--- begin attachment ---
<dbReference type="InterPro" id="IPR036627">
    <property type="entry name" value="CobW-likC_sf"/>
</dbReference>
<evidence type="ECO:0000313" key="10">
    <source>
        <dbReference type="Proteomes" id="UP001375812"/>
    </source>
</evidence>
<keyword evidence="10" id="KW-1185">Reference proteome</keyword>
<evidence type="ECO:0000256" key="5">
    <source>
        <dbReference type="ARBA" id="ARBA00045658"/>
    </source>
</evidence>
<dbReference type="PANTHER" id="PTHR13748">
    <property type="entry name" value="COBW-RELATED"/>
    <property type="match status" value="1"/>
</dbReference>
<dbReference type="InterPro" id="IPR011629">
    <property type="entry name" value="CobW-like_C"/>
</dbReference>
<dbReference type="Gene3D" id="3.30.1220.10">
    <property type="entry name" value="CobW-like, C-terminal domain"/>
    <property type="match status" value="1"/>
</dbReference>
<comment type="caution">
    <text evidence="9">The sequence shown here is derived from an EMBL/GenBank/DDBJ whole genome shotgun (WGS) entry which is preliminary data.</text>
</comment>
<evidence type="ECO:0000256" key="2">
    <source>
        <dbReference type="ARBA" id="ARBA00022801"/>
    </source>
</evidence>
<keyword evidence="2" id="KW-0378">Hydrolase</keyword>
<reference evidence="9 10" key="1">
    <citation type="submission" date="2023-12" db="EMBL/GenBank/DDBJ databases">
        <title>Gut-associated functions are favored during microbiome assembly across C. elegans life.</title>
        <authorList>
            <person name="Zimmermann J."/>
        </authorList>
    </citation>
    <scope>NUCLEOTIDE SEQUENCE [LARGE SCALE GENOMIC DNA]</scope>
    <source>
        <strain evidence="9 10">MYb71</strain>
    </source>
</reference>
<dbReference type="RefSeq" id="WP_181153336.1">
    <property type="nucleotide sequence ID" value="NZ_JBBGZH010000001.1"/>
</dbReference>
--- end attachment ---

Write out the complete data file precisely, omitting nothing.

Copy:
<dbReference type="InterPro" id="IPR036627">
    <property type="entry name" value="CobW-likC_sf"/>
</dbReference>
<evidence type="ECO:0000313" key="10">
    <source>
        <dbReference type="Proteomes" id="UP001375812"/>
    </source>
</evidence>
<keyword evidence="10" id="KW-1185">Reference proteome</keyword>
<evidence type="ECO:0000256" key="5">
    <source>
        <dbReference type="ARBA" id="ARBA00045658"/>
    </source>
</evidence>
<dbReference type="PANTHER" id="PTHR13748">
    <property type="entry name" value="COBW-RELATED"/>
    <property type="match status" value="1"/>
</dbReference>
<dbReference type="InterPro" id="IPR011629">
    <property type="entry name" value="CobW-like_C"/>
</dbReference>
<dbReference type="Gene3D" id="3.30.1220.10">
    <property type="entry name" value="CobW-like, C-terminal domain"/>
    <property type="match status" value="1"/>
</dbReference>
<comment type="caution">
    <text evidence="9">The sequence shown here is derived from an EMBL/GenBank/DDBJ whole genome shotgun (WGS) entry which is preliminary data.</text>
</comment>
<evidence type="ECO:0000256" key="2">
    <source>
        <dbReference type="ARBA" id="ARBA00022801"/>
    </source>
</evidence>
<keyword evidence="2" id="KW-0378">Hydrolase</keyword>
<reference evidence="9 10" key="1">
    <citation type="submission" date="2023-12" db="EMBL/GenBank/DDBJ databases">
        <title>Gut-associated functions are favored during microbiome assembly across C. elegans life.</title>
        <authorList>
            <person name="Zimmermann J."/>
        </authorList>
    </citation>
    <scope>NUCLEOTIDE SEQUENCE [LARGE SCALE GENOMIC DNA]</scope>
    <source>
        <strain evidence="9 10">MYb71</strain>
    </source>
</reference>
<dbReference type="RefSeq" id="WP_181153336.1">
    <property type="nucleotide sequence ID" value="NZ_JBBGZH010000001.1"/>
</dbReference>